I think fixing mistakes is boring. It’s finite and limited. Its purpose is clear: it’s about restoring something to its original state; making it work again, saving it from destruction.
For years and years, organizational development and performance management have focused almost exclusively on the deficit-based approach, the gap analysis, on fixing weaknesses and solving problems. Problem-solvers are rewarded, finding mistakes is a top ‘quality’ – and has become a corporate ‘sport’, where the prize goes to those who spot the most errors and in that process, point the most fingers.
Of course, solving problems and fixing mistakes is critical in business, but it’s not everything. Solving problems is very different to finding solutions and in order to survive and excel in today’s global, ever-changing and increasingly competitive marketplace, organizations need to continuously innovate. In order to find solutions, one has to occasionally create problems; to innovate you sometimes have to disrupt; to create, you sometimes have to destroy, break barriers and conventions, shift mindsets, in order to make room for something new.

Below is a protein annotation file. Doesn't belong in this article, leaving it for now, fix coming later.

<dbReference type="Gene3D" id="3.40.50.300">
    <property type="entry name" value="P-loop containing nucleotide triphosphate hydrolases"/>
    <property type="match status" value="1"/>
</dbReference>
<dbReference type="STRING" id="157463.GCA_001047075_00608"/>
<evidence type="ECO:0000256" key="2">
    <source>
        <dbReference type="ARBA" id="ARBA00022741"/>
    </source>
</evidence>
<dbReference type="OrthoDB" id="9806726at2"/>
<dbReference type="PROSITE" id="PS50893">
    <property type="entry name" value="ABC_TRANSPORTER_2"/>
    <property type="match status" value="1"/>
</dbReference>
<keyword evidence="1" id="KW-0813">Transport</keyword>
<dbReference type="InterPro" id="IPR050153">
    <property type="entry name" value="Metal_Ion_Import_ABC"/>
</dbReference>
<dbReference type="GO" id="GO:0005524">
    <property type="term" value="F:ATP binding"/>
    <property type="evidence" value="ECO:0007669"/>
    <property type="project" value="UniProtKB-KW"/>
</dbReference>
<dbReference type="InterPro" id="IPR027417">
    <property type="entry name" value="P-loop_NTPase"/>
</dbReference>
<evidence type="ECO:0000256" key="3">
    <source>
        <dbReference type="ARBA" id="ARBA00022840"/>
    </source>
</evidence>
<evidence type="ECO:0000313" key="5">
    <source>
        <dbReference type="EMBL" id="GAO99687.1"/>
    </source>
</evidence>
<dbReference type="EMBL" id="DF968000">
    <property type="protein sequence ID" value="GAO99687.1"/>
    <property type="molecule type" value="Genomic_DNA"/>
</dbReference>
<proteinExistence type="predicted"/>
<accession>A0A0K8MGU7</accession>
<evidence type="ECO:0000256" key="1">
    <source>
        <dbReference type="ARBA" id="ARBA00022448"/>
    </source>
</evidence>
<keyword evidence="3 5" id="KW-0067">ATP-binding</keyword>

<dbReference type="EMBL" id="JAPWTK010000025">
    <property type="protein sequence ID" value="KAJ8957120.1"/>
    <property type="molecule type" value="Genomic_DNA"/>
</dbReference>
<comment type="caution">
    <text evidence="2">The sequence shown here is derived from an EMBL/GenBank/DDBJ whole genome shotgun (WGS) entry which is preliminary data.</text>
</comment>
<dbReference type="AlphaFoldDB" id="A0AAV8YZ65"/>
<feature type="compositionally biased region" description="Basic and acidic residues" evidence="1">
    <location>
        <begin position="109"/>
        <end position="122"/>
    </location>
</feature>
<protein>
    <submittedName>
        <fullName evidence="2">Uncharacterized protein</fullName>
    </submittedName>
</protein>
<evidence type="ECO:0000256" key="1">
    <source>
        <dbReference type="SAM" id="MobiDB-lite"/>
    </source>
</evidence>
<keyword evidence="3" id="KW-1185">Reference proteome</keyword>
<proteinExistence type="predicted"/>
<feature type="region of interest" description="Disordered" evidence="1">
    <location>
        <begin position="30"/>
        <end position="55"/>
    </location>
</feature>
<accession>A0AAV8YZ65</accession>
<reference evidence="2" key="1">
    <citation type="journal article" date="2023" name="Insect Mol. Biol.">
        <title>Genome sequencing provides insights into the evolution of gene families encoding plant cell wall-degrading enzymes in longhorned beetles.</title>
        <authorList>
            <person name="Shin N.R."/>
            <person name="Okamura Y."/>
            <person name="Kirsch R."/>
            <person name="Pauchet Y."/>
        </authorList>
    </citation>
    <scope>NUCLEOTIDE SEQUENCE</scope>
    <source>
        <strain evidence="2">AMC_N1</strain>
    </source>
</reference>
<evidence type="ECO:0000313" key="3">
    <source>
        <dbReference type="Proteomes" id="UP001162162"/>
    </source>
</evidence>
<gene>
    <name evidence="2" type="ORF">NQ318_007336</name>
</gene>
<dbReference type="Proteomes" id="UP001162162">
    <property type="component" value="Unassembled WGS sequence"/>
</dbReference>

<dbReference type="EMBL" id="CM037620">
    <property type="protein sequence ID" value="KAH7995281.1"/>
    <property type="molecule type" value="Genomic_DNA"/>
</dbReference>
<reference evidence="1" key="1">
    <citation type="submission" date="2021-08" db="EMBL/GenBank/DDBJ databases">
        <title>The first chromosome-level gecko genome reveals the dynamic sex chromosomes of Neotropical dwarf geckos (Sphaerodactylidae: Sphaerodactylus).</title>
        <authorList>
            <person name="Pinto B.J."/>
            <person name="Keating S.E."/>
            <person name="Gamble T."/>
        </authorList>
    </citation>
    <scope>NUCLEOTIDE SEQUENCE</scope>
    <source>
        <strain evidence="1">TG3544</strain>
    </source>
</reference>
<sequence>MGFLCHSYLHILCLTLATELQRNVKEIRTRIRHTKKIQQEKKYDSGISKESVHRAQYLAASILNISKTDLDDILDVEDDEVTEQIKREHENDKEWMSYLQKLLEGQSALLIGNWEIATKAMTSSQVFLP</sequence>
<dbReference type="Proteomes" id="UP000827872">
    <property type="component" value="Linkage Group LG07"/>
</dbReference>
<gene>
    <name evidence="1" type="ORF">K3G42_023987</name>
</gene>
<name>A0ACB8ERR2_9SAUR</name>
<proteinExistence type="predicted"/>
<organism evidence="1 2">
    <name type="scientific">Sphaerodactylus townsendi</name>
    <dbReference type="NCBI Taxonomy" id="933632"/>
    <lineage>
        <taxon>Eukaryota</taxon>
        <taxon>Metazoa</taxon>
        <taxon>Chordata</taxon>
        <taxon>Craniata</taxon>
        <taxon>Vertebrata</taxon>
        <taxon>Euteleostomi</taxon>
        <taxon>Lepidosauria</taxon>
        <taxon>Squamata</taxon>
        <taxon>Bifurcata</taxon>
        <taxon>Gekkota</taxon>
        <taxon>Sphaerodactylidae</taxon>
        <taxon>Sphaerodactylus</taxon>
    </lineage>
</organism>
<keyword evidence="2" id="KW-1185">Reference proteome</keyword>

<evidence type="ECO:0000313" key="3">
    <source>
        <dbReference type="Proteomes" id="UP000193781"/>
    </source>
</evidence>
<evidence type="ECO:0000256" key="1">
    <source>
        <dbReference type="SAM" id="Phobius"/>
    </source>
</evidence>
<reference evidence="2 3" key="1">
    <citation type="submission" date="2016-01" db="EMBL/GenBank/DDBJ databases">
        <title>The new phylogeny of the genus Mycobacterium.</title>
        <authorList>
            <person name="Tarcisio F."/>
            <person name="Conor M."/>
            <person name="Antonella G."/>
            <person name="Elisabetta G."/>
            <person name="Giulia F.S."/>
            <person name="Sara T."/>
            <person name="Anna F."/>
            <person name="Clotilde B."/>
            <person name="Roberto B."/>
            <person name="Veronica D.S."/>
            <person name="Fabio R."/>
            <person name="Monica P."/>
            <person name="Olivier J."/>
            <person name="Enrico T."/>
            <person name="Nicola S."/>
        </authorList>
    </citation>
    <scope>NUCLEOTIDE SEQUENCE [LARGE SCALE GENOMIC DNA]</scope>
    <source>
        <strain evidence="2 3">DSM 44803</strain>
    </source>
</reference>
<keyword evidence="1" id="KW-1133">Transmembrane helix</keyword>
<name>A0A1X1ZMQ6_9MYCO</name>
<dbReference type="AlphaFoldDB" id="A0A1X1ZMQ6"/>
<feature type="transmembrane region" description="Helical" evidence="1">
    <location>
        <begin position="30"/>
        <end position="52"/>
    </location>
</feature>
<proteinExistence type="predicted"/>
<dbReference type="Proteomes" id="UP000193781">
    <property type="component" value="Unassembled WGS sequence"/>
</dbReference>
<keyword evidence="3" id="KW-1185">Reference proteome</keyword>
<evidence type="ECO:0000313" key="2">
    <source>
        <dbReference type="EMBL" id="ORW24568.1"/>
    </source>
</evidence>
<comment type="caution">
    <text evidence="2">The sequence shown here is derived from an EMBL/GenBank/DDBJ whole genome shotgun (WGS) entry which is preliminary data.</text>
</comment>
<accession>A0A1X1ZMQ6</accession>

Strengths-based organizational development is innovative. Managing performance through a focus on individual and team’s strengths (rather than weaknesses) enables organizations to tap into the unique, unlimited resources and potential that every employee has. Empowering people to discover and develop their unique strengths can unlock performance and stimulate employee engagement. There’s no end to a person’s strength and no one really knows how potential will turn out.
Of course some things cannot be fixed, which is even more depressing. Strengths however, can always be stretched and any (and every) strength has the potential to be even stronger.
I think developing strengths is exciting. It’s infinite and unlimited. There’s potential in it. Its purpose is clear: it’s about helping people to flourish, to maximize their full potential, to make them stronger and work better, saving them from the ‘Monday blues’ and helping them to actually enjoy what they do!
Read more at strengths based assessment here.
Ana Loback, Consultant, Strengths Partnership